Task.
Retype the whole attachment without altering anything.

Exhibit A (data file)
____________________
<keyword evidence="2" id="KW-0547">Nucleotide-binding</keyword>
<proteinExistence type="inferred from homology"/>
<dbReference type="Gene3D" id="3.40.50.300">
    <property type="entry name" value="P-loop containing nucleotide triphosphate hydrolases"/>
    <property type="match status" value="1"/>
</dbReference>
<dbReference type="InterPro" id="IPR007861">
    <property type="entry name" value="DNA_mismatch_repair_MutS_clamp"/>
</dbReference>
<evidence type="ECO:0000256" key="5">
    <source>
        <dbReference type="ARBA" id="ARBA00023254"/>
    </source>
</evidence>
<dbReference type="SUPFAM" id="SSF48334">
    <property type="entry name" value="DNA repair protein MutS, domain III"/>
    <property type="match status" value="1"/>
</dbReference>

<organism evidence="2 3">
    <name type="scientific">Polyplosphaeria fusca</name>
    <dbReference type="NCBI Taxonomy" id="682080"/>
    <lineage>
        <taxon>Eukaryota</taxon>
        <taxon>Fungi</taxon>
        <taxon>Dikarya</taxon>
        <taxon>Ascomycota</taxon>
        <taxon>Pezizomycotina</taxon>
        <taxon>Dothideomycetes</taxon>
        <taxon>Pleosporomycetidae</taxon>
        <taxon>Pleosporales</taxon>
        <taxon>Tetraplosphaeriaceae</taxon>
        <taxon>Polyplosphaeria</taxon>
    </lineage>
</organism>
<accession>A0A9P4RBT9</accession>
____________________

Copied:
<keyword evidence="2" id="KW-0547">Nucleotide-binding</keyword>
<proteinExistence type="inferred from homology"/>
<dbReference type="Gene3D" id="3.40.50.300">
    <property type="entry name" value="P-loop containing nucleotide triphosphate hydrolases"/>
    <property type="match status" value="1"/>
</dbReference>
<dbReference type="InterPro" id="IPR007861">
    <property type="entry name" value="DNA_mismatch_repair_MutS_clamp"/>
</dbReference>
<evidence type="ECO:0000256" key="5">
    <source>
        <dbReference type="ARBA" id="ARBA00023254"/>
    </source>
</evidence>
<dbReference type="SUPFAM" id="SSF48334">
    <property type="entry name" value="DNA repair protein MutS, domain III"/>
    <property type="match status" value="1"/>
</dbReference>

<organism evidence="2 3">
    <name type="scientific">Polyplosphaeria fusca</name>
    <dbReference type="NCBI Taxonomy" id="682080"/>
    <lineage>
        <taxon>Eukaryota</taxon>
        <taxon>Fungi</taxon>
        <taxon>Dikarya</taxon>
        <taxon>Ascomycota</taxon>
        <taxon>Pezizomycotina</taxon>
        <taxon>Dothideomycetes</taxon>
        <taxon>Pleosporomycetidae</taxon>
        <taxon>Pleosporales</taxon>
        <taxon>Tetraplosphaeriaceae</taxon>
        <taxon>Polyplosphaeria</taxon>
    </lineage>
</organism>
<accession>A0A9P4RBT9</accession>